excerpt The Shape of a Pocket  
the shape of a pocket


Michaelangelo Antonioni comes from Ferrara—in the simple sense that he was born there, but also, in a more complex way, because the city or its spirit is invariably present in his work. (It seems to me that even his face and the way he is handsome is an expression of that city of Ariosto and the house of Este.)

Today a strange city of small luxuries (small in dimension, jewel-like, reminiscent of the objects in the paintings of Cosimo Tura) and great sadness. A city where young women marry and become mothers and then the mothers are inexplicably transformed into stepmothers. A city where fathers unaccountably become strangers to their children. Where nothing, however familiar, is what it appears to be, and everything becomes slowly more and more distant.

I have no right to say this, for I have never lived there, but every visit during forty years has confirmed this impression, and when I began reading the stories of Bassani, I came to the conclusion that it was probably true. A city like a glass case whose panes are always misting up. Containing what? A secret. Maybe a necklace of secrets. Or maybe a weapon, if so, a cruel one.

Whoever says Ferrara, says also the river Po. Other places are more intimate with the river—Cremona, Torino, the little town of Paesana near its source, but Ferrara is its monument, its mortuary headstone. After Ferrara the river begins to negotiate and finally join the beyond. This dimension of the beyond is marvelously held at the end of Antonioni's first nine-minute documentary film, Gente del Po, made between 1943 and 1947.

The plain of the Po has given northern Italy its wealth, but the river is unpredictable, always shifting, meandering, refusing norms. A sprawling story of regular repetitions and unpredictability. It silts up. It pushes the sea back! Its riverbed gets higher and higher—hence the everlasting danger of floods. On the surface she is still (the Po is a feminine river—perhaps the most feminine in the world: by contrast the Danube is male) but deeper down thee are invisible, ferocious currents. Beware all inexperienced boatmen! The Po irrigates, offers harvests and is indifferent, as are all rivers.

In Antonioni's film the river is a chief character, defined by her colossal will, but not her impatience, to reach the sea. When she does, the sea, instead of embracing her, gives her a leg up and she clambers into the white bed of the sky.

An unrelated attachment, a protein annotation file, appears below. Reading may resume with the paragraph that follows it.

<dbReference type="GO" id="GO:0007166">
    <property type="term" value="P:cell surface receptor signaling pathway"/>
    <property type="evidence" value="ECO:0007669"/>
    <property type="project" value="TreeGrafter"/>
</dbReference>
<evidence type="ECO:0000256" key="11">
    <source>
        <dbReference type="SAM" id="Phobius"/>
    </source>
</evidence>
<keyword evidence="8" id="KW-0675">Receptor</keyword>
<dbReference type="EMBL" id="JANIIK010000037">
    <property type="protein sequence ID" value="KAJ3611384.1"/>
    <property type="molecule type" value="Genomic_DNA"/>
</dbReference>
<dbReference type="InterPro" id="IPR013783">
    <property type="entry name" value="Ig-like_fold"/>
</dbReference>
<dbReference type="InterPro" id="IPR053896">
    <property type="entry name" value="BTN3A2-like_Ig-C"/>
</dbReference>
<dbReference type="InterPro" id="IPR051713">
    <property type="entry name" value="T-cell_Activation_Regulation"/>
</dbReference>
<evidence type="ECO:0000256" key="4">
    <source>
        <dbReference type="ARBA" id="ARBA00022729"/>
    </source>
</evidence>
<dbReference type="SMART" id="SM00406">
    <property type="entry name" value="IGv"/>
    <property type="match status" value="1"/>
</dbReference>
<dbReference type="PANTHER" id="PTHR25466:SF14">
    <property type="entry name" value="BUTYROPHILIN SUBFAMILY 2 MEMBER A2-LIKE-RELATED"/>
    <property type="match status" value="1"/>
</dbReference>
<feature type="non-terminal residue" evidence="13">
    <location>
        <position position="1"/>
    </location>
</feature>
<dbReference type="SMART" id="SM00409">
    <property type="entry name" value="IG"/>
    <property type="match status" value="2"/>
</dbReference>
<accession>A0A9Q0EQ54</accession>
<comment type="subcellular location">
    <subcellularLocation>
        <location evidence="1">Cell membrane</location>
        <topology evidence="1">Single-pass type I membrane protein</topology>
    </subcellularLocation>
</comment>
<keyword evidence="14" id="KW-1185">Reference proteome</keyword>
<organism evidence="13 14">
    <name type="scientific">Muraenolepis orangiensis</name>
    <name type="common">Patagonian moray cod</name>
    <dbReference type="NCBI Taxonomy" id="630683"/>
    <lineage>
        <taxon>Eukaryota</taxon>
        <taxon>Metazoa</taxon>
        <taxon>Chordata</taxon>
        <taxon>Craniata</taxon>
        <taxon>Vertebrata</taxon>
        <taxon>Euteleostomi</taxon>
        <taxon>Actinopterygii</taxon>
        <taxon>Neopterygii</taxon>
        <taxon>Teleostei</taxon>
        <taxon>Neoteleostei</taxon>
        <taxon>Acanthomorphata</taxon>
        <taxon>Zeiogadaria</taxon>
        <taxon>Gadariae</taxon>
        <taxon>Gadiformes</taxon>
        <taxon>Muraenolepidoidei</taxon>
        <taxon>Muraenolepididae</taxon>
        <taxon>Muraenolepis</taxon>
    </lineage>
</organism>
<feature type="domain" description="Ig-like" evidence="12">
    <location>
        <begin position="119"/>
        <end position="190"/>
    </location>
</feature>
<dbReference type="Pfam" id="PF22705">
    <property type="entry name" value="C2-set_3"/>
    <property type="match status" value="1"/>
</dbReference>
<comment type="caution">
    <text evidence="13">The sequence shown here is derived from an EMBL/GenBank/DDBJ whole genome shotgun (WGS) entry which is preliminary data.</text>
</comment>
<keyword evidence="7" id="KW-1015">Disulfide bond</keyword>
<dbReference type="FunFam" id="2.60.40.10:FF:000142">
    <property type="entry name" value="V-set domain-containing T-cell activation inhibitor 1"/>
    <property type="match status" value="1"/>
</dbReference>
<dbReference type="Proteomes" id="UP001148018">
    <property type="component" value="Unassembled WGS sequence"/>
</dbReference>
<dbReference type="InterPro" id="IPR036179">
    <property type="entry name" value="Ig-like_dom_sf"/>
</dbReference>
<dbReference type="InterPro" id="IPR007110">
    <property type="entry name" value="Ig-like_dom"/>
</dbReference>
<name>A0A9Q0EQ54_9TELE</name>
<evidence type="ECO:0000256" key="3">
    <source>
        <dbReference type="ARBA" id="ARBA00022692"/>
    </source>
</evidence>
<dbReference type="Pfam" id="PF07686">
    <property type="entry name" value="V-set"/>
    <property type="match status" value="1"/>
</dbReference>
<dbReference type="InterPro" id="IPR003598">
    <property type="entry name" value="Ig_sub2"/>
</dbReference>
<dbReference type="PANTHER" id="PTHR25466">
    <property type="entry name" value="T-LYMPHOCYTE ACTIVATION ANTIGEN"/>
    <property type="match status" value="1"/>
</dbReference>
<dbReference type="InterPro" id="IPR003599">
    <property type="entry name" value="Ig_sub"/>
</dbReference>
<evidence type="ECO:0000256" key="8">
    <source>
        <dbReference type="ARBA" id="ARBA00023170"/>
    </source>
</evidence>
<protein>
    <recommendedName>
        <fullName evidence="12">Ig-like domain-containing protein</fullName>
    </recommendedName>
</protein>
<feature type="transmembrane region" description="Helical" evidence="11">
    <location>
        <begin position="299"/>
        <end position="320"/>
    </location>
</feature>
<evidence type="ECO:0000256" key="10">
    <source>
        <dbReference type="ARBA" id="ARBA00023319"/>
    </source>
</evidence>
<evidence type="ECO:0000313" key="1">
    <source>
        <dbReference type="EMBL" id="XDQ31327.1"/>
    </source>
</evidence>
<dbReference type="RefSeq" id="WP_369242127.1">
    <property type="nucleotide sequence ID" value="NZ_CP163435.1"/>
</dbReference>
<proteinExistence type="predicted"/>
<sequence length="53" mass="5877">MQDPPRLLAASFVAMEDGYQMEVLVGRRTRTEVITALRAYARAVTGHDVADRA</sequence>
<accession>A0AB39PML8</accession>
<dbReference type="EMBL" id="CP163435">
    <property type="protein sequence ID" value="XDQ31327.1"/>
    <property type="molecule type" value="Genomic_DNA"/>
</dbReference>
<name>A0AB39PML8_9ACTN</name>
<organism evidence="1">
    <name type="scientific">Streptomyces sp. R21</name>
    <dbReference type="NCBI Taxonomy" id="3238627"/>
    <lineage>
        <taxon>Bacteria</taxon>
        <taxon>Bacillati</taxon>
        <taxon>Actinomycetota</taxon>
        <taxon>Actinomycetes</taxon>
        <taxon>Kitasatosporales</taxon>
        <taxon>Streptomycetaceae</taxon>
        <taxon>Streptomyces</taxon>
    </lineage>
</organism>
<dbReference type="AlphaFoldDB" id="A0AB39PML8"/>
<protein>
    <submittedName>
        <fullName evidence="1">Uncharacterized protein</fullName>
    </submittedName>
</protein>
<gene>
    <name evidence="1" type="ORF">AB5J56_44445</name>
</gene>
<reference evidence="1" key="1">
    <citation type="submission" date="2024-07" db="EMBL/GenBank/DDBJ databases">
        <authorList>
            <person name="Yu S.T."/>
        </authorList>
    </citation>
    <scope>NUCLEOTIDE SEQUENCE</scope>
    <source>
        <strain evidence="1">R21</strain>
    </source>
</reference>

The other principal characters in Gente del Po are the captain of the tugboat, hauling five barges down the river, the captain's wife and their daughter, who is down below in her bunk for she has been taken ill. The mother goes ashore to buy a remedy for her daughter in the chemist's shop of a poor riverside village. The tugboat is called Milano and the river is constantly reminds the villagers of elsewhere. This was twenty years before Italy's postwar economic miracle.

In Antonioni's later films the milieu tends to be rich and elegant rather than rural proletarian. Yet isn't it true that in most of them there is a search for a remedy? A remedy which never quite works—despite all the effort.

This first, brief, black-and-white film without spoken dialogue is prophetic in another way too. In it we today recognize Antonioni's special way of framing his shots—as though the focus of his interests is always beside the event shown, and the protagonist is never centered, because the center is a destiny we do not understand and whose outline is not yet clear.

Essentially his cinematic handwriting hasn't changes since he began making this first film when he was thirty-one years old. An immense evolution is to come—including that of color—but the same vision, the same pair of eyes was already there in 1943.

Whoever says Po, says Fog. It is part of the river's character, like the smell of her skin. The Po was the first river—years after this film was made—on which radar was installed, for her worst fogs are impenetrable.

The fogs extend over the plain of the Po, creating a very special atmosphere and tension, which writers like Gianni Celati and, earlier, Césare Pavese have described so well.